In 1795 she met Karl Finckenstein, to whom she became engaged. Their relationship ended in 1800 because Varnhagen's Jewish heritage and Finckenstein's aristocratic background created difficulties. Between 1802 and 1804, Varnhagen was engaged to Don Raphael d'Urquijo, a Spanish diplomat. Though the relationship was passionate, their engagement ended in part because of d'Urquijo's disinterest in intellectual concerns and his jealous nature. Varnhagen's relationships with other men—Wilhelm Bokelmann, Alexander von der Marwitz, and Friedrich von Gentz—were characterized by heated intellectual discussions and tumultuousness, even when the relationships were platonic. In September 1814 Varnhagen married Karl August Varnhagen von Ense, a Prussian state official and historian, after converting to Protestantism to do so. By all accounts, theirs was a marriage of intellectual and social compatibility, with both expressing a liberalism at odds with the dominant conservative and restrictive culture. After moving to various diplomatic posting, the family returned to Berlin in 1819. Varnhagen's second salon, opened in 1819 and cohosted with her husband, lasted until 1832. Like the first, this salon was marked by its tolerance of dissenting opinions and the diversity of its members, who were some of the most prominent people in Berlin. The first substantial release of Varnhagen's writing occurred after her death in 1833 in her husband's collection, Rahel: Ein Buch des Andenkens für ihre Fruende: Als Handschrift gedrunkt (1833; Rahel: A Memorial Book for Her Friends).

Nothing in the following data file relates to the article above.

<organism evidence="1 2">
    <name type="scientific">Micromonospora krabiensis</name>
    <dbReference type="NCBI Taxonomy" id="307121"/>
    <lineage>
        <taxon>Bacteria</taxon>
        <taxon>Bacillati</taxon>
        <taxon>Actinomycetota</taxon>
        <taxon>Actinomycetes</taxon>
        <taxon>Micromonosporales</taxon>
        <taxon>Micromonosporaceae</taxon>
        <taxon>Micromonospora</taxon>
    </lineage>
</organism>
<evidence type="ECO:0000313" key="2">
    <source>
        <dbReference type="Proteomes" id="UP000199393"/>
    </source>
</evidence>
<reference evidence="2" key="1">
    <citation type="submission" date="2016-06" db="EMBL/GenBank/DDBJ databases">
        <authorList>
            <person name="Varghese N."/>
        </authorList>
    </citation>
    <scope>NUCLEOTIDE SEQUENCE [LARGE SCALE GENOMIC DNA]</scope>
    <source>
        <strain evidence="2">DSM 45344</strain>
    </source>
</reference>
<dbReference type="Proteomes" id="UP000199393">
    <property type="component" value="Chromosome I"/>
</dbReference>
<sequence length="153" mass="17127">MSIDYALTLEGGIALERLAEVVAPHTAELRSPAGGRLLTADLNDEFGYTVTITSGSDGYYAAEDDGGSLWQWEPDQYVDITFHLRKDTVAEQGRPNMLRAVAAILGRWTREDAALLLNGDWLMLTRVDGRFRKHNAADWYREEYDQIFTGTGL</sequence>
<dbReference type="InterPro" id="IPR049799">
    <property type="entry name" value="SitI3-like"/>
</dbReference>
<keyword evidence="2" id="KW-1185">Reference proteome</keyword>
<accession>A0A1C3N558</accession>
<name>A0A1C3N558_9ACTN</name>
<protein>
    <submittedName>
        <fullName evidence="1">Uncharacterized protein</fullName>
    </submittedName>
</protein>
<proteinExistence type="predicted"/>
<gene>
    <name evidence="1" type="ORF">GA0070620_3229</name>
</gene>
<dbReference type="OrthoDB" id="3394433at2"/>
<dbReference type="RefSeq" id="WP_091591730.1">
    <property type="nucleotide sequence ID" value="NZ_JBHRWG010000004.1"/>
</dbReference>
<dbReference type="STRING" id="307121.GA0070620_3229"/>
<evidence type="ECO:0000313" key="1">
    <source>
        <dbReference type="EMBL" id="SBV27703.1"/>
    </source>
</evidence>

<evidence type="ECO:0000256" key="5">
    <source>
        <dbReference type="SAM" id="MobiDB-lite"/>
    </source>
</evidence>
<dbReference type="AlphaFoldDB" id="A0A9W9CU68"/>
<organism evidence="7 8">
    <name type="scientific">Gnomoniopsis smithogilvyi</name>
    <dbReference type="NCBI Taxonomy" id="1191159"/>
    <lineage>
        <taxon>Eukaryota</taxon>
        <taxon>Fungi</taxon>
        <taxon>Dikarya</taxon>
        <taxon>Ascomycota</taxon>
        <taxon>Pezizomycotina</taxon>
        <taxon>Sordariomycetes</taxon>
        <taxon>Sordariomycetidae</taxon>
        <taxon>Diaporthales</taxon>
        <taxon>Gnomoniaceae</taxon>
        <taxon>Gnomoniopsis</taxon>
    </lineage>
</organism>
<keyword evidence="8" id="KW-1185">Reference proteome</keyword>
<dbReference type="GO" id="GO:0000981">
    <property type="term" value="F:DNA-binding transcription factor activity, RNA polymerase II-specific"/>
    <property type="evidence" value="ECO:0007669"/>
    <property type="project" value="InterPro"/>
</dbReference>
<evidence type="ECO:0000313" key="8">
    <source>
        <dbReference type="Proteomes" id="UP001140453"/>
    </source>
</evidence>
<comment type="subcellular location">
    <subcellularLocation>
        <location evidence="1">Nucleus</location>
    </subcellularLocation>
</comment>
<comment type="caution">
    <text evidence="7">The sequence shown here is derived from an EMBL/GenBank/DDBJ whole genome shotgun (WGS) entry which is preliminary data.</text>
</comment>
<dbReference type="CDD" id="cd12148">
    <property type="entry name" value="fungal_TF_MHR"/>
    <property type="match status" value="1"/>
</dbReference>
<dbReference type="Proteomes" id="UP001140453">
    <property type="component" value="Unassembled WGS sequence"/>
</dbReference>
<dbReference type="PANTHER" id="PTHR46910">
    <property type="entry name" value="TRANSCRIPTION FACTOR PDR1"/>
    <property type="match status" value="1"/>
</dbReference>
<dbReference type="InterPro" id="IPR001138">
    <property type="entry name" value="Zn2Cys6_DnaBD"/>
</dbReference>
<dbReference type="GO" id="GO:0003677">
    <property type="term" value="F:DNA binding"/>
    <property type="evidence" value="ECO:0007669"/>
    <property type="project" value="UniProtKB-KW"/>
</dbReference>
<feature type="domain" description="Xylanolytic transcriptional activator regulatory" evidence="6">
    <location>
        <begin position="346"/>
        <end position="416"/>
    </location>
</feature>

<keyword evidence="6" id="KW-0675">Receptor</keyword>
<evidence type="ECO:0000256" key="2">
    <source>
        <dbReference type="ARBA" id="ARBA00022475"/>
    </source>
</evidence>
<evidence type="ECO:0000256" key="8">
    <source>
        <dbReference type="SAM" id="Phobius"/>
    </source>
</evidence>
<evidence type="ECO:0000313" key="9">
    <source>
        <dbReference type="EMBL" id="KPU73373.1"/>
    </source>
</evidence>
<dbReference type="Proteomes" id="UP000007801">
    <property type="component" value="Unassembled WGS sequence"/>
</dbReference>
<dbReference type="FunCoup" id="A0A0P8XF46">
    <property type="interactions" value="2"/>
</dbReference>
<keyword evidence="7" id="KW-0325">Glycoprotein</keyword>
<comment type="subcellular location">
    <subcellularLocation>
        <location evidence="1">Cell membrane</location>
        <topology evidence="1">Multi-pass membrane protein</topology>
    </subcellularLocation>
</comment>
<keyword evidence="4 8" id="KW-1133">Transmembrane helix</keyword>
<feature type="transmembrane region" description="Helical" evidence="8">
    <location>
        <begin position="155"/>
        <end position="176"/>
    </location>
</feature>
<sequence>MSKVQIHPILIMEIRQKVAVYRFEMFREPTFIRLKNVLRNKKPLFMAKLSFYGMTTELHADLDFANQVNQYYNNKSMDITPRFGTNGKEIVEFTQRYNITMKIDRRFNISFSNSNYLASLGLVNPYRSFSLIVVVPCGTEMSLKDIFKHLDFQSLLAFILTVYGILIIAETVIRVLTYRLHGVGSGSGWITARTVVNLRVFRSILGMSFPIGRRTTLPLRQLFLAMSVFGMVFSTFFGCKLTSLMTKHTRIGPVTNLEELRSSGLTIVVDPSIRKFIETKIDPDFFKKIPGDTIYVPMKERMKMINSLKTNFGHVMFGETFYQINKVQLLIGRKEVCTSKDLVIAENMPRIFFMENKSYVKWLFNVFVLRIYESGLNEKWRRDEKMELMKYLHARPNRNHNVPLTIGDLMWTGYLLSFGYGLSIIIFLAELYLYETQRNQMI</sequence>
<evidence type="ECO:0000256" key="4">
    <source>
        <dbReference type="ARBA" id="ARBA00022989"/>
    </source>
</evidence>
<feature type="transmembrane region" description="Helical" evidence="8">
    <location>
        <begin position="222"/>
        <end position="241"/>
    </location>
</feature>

Varnhagen wrote thousands of letters that demonstrate her aptitude for the literary tradition of epistolary writing. Varnhagen expressed personal sentiments in her letters, of course, but she also incorporated diary entries, travel notes, literary criticism, reviews, essays on contemporary issues, treatises, and other forms of commentary. Her letters reveal an interest in humanism and individualism, and they emphasize self-knowledge, the constructed nature of identity, and the possibilities for individuals to transform themselves through experience and education. In keeping with these perspectives, the letters often center on the challenges encountered by those who are marginalized for various reasons. A common theme throughout is Varnhagen's identity as a Jewish woman who is constrained by both gender and ethnicity. The letters express the difficulties and limitations of being an outsider and also contemplate questions of assimilation while celebrating individuality. The letters also involve political and social issues, such as women's emancipation. They assert the existence of women's identity as individuals and support women's intellectual and physical emancipation. The letters call for a woman's right to education and vocational training, maternal rights, and a skepticism about the benefits of marriage for women. As a whole, Varnhagen's letters are concerned with the individual and the outsider, themes which reflect Varnhagen's reality as an individual with multiple identities: woman, Jew, converted Protestant, unmarried until her forties, intellectual and host of a famous salon.
Varnhagen, as both a salonnière and an epistolary writer, is widely studied by those interested in nineteenth-century German culture, salons, and epistolary writing. Varnhagen's letters have been examined as a means for her to articulate, to construct, and to shift her identity, especially as a Jew and as a woman. Critics such as Liliane Weissberg and Dagmar Barnouw use Varnhagen's writings to analyze Jewish-German writing, the development of the German nation-state, and anti-Semitism. Kay Goodman and Doris Starr Guilloton are interested in Varnhagen's expression of women's identity and women's rights. Other scholars, including Lynne Tatlock, trace Vernhagen's letters as inspiration for subsequent generations of feminists, activists, and writers. Critics often cite her letters to demonstrate the influence of her salon and the force of her personality, as well as to highlight her self-aware writing. Generally, most scholars reinforce Edith Waldstein's assertion that Varnhagen's writings reveal her multiple subject positions and eschew a singular, cohesive identity.